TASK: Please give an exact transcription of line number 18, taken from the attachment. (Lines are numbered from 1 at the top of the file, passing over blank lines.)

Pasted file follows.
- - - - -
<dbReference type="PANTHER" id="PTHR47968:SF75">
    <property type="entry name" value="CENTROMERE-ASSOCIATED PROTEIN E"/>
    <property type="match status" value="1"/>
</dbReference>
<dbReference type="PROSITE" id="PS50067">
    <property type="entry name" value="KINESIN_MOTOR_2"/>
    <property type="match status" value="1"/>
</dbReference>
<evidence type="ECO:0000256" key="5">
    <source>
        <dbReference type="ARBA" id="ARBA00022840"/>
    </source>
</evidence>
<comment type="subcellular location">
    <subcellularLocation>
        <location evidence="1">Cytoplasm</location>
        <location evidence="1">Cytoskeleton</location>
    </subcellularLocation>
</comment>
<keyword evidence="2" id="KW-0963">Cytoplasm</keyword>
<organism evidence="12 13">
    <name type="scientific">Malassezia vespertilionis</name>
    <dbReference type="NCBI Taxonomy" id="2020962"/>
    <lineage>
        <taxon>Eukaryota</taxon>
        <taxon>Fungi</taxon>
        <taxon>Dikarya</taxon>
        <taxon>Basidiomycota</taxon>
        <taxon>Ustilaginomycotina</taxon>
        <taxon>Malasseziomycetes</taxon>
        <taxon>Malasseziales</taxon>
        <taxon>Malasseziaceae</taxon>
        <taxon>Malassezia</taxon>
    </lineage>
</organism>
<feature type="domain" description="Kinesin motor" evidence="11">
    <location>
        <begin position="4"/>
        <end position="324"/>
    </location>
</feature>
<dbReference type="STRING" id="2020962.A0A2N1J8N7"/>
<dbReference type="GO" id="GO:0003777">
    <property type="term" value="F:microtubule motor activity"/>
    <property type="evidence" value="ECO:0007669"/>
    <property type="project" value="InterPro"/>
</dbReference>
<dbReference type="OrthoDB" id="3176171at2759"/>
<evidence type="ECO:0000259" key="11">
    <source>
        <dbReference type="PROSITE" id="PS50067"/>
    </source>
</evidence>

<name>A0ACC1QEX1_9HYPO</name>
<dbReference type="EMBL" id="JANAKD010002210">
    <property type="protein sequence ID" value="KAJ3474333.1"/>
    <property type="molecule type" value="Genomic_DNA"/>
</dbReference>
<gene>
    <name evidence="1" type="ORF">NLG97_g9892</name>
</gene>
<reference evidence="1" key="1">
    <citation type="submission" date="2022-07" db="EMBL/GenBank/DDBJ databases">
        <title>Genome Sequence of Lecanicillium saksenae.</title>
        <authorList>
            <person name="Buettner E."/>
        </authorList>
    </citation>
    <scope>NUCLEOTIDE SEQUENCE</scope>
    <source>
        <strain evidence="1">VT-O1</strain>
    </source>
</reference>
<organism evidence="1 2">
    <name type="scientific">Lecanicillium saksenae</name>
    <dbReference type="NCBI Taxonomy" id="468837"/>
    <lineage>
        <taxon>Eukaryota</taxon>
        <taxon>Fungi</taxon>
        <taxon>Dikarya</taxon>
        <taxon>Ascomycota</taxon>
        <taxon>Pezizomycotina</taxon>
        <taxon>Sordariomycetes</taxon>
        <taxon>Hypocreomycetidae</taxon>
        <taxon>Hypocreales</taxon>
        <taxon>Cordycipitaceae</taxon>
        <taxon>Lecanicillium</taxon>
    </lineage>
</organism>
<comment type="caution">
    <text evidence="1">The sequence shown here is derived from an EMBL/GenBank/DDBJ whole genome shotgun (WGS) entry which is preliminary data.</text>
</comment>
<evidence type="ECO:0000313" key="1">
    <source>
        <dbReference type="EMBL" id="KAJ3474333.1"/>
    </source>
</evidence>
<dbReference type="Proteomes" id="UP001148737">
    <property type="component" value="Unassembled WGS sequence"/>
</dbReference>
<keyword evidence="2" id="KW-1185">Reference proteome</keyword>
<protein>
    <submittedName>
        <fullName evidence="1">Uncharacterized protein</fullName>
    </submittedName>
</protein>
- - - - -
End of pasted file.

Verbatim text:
    </subcellularLocation>